Two weeks into this school year, I was taken to the hospital with intense stomach pain. I had a large ulcer that had been forming for quite some time, most likely due to stress and my daily doses of Advil on an empty stomach. When my doctor told me I had to stop drinking until the ulcer healed, I was immediately shocked. What would happen to my social life? Going out was the only way I knew how to interact with the larger Tulane community, and I couldn’t imagine being sober and surrounded by drunk people on a night out.
It’s no secret that Tulane’s party culture is centered around drinking. New Orleans’ open container laws, combined with the proximity of under-18 bars and a strong fraternity presence, all contribute to many students’ desires to drink as much as their bodies can withstand.
Although I never drank more than the average college student, our school’s drinking habits as a whole are pretty extreme. The CDC defines binge drinking as having more than four drinks over a two hour period, which I think many Tulane students would laugh off as typical Tuesday night. We have a culture of heavily pregaming and buying Boot drinks until we are physically unable to drink more. But the question remains, why do we feel the need to get so drunk when we go out?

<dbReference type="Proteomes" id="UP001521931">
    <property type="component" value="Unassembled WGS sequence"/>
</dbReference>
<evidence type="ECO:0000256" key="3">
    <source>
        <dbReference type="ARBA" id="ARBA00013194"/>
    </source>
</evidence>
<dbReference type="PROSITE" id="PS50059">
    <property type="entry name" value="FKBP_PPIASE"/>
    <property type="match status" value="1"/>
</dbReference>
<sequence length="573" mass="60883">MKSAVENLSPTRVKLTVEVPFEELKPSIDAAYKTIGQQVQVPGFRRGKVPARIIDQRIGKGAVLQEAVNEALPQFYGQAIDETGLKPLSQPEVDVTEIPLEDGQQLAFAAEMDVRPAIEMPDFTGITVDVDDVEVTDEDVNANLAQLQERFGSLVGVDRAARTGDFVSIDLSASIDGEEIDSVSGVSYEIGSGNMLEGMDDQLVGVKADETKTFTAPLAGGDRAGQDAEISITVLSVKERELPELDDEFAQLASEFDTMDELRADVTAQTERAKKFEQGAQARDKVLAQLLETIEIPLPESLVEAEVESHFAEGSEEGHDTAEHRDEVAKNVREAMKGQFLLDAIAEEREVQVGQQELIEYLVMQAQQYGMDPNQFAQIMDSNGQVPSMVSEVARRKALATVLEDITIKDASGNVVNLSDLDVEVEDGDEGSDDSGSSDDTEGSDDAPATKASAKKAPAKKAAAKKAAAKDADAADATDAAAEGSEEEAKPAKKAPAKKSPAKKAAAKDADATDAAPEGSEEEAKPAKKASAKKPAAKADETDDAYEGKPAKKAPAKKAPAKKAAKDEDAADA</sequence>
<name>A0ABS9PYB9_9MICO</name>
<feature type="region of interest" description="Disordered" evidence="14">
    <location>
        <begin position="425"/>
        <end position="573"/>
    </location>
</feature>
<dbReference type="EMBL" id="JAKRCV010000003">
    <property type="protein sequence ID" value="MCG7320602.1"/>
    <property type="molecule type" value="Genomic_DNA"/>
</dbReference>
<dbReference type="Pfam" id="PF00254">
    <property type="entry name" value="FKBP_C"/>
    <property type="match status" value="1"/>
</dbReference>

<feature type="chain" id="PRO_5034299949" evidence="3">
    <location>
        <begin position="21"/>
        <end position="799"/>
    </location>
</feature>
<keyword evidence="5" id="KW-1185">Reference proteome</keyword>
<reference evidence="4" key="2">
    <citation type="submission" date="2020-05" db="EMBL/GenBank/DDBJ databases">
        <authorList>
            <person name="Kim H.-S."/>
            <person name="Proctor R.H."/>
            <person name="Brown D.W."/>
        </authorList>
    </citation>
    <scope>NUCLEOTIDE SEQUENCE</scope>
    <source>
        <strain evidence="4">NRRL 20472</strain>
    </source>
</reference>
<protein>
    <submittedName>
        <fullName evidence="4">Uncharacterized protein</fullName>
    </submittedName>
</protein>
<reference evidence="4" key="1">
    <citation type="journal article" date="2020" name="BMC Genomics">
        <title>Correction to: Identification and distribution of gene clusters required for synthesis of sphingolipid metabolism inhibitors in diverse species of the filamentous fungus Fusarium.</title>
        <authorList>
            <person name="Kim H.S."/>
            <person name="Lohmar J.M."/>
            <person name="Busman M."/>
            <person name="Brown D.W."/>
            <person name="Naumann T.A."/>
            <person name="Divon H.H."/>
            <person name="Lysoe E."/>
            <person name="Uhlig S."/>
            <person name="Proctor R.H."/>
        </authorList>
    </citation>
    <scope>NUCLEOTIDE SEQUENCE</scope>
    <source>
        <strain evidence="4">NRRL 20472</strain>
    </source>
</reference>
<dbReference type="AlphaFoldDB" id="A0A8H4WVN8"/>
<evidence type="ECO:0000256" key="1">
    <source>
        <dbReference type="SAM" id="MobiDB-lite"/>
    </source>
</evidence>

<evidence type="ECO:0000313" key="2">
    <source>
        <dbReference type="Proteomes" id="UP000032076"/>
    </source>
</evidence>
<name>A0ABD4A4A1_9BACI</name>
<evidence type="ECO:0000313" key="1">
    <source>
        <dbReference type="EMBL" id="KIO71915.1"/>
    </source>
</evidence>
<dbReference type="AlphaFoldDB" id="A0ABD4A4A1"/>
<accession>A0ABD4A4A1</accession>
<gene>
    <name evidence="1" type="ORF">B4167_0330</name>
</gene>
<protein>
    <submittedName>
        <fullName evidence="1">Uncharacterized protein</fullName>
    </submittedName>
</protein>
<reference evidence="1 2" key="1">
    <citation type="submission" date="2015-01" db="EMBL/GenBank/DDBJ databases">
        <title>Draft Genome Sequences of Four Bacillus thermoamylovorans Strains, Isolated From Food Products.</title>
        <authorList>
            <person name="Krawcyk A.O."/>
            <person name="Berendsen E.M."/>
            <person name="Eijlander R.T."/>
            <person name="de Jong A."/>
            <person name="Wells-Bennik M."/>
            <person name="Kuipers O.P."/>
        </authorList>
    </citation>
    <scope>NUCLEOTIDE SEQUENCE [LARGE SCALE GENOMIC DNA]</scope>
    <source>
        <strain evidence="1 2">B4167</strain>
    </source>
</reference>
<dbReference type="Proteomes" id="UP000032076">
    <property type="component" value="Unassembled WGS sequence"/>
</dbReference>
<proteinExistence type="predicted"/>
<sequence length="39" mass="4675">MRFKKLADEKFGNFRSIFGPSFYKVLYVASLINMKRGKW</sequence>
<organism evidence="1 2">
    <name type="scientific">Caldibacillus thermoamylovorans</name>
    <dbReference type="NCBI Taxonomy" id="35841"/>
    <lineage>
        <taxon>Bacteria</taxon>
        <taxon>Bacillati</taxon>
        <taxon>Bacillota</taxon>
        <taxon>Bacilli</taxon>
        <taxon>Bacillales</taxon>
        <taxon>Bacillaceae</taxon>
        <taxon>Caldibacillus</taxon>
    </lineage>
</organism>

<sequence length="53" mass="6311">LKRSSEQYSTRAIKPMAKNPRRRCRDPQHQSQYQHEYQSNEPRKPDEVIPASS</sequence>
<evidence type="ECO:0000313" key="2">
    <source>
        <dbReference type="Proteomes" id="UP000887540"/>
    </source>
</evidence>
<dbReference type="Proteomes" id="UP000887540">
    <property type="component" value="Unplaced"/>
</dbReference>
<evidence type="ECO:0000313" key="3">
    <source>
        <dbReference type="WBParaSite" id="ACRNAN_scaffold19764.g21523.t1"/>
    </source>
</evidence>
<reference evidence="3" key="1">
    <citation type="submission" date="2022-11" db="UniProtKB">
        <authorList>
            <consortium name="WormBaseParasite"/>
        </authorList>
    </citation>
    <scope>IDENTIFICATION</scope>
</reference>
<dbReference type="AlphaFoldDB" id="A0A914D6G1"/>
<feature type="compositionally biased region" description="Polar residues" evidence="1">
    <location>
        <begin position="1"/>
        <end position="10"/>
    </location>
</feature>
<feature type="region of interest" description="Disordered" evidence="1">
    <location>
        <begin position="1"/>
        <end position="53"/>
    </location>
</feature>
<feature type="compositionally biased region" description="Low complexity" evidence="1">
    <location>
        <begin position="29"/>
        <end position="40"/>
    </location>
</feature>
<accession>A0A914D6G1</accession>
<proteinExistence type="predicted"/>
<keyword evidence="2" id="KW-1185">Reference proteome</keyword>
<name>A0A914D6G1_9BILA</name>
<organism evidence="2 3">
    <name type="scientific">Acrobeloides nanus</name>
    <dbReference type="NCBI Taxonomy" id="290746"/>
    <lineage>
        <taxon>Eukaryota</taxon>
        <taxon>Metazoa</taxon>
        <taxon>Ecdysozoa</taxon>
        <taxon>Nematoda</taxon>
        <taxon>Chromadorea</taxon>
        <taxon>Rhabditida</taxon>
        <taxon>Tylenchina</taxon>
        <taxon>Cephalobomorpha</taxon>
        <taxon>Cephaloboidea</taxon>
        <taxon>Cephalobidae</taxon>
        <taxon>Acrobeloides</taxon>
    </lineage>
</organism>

The easiest answer is that we often find it difficult to be around drunk people when we haven’t been drinking ourselves. As I’ve learned over this semester, it can make you irritable and less excited to be in a crowded frat house listening to “Mo Bamba” for the tenth time if you’re sober. Another issue is that we encourage each other to drink more. There’s nothing like a friend saying “do it, you won’t” to push you to take down another Boot Bomb.
But this semester, I had to say no to those encouragements because of my ulcer. Going out sober felt like being the “mom friend” pushed to the extreme. I was always very aware of how much my friends were drinking, and was prepared to take them home if need be. It did feel nice to always be in control while others lost all inhibitions, but I couldn’t shake the feeling of jealousy that they didn’t have to worry about their health like I did.
We could all benefit from evaluating our drinking habits, and I’m actually grateful that my ulcer has given me a chance to do so. My experience has given me a greater perspective on Tulane’s party culture, helping me to be more equipped to jump back in. I’m most excited to be able to pregame with my friends again, but I’ve learned that I don’t really need to drink more once I’m out.
I’ve noticed that it’s the drinks we get at the Boot or the vat at a frat party that usually pushes people over the limit, causing us to blackout or get sick. We can still have a fun time when we’re out without overdoing it; this is something I’ll keep in mind when my ulcer heals. I am excited to dip my toes back into Tulane’s drinking scene once it’s safe for me to do so, but I don’t plan on doing the usual deep dive.
COVER PHOTO: MNN